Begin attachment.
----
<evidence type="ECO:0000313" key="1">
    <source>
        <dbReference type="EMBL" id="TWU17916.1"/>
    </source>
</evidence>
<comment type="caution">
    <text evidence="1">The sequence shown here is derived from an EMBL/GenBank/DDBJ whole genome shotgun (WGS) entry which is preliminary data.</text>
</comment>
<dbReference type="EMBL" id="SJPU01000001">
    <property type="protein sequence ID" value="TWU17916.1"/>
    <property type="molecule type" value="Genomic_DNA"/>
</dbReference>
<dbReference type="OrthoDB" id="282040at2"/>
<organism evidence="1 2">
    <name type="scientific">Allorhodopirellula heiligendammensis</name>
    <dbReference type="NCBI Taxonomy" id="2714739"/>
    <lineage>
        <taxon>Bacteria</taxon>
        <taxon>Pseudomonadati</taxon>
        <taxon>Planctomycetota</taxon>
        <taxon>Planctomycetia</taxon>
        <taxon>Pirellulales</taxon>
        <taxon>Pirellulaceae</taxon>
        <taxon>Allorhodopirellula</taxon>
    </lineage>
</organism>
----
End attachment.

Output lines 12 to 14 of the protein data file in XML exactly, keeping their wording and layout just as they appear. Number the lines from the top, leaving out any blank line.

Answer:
</dbReference>
<dbReference type="OrthoDB" id="282040at2"/>
<organism evidence="1 2">